Developed for schools, PBS has been adapted to the detention setting to help improve and modify problem behaviors.
Positive Behavior Support
What is Positive Behavior Support?
- PBS uses a strengths-based, person centered approach for improving an individual's quality of life.
- PBS tools and strategies are evidence-based and incorporate both behavioral and biomedical practices.
- PBS addresses the function that maintains problem behavior by teaching social and communications skills as a replacement for challenging behaviors.
- PBS includes interventions that involve changing situations and settings that trigger a problem behavior.
- PBS requires everyone working with an individual to change their own behavior. The focus is on creating a positive environment for social learning using a team based planning process.
- PBS is a layered approach:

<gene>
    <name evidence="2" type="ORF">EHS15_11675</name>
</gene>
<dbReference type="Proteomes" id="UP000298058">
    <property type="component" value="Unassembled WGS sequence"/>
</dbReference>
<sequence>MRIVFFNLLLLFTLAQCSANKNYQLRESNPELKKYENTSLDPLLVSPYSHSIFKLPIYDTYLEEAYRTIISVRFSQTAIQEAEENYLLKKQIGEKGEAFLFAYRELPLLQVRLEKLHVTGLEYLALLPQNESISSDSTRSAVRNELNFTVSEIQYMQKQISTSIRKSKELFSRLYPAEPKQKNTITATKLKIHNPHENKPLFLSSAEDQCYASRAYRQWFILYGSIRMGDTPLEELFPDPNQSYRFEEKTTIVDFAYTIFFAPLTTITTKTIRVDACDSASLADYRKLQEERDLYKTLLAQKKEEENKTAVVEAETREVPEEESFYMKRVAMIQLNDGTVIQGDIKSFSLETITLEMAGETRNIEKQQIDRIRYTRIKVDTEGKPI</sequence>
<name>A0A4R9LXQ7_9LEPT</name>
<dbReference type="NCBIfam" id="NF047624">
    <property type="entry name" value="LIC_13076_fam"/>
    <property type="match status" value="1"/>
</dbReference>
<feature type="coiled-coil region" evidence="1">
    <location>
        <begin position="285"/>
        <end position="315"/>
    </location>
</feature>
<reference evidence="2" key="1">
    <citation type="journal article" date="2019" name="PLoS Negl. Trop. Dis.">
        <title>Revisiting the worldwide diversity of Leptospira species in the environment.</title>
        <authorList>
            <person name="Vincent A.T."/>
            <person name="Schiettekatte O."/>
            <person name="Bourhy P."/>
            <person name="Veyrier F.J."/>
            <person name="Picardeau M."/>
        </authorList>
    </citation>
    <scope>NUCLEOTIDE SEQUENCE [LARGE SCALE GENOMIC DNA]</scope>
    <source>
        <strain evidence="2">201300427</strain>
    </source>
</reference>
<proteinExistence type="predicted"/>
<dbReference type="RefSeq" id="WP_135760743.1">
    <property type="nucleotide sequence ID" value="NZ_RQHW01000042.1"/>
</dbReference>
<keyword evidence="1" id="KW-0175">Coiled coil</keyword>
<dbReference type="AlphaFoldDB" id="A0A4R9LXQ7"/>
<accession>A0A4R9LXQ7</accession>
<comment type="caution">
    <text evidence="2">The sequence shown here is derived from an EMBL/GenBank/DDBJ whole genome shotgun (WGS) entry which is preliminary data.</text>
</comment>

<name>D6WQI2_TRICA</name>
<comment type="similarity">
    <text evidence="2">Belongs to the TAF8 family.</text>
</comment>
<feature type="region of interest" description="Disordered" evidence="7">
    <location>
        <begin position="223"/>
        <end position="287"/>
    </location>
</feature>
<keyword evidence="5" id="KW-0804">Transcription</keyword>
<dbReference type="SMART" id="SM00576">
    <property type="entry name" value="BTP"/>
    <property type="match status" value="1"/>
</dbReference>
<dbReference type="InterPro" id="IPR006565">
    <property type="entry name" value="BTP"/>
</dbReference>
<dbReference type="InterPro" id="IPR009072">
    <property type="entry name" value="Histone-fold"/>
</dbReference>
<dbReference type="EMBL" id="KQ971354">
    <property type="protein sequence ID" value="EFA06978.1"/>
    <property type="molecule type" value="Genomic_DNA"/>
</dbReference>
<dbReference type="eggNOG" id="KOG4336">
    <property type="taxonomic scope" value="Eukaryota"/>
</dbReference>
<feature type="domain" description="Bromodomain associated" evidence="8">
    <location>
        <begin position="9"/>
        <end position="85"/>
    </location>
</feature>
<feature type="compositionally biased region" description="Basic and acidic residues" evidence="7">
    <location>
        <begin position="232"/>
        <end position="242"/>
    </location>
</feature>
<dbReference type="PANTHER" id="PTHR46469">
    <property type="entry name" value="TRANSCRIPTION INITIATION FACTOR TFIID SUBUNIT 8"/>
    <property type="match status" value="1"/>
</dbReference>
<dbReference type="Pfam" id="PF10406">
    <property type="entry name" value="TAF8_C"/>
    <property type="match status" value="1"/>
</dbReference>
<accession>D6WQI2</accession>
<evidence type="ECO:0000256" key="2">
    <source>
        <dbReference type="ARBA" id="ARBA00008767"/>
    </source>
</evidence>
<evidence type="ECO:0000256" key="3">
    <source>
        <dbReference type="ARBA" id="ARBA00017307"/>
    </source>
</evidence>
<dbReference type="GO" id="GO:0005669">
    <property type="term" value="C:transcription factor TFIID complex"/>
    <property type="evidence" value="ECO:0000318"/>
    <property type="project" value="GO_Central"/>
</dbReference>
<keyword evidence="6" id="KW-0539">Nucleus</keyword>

- Universal: All individuals receive opportunities to learn social skills and communications skills. Positive feedback is given to everyone for using new skills.
- Targeted: Some individuals need more opportunities to practice new skills. Data systems are used for early Positive Behavior Support is the integration of: identification and to implement group and individualized function based interventions.
- Intensive: A few individuals need intensive supports with multiple interventions to address their unique social and quality of life needs. Wraparound and/or person centered planning is used to guide each team's problem solving efforts.
Positive Behavior Support is the integration of:
- Valued outcomes
- Behavioral and biomedical science
- Validated procedures
- Systems change
PBS uses a person-centered, team-based, proactive and preventative approach to:
- Enhance quality of life
- Decrease problem behavior
- Build positive relationships
- Encourage positive behavior
- Develop Strengths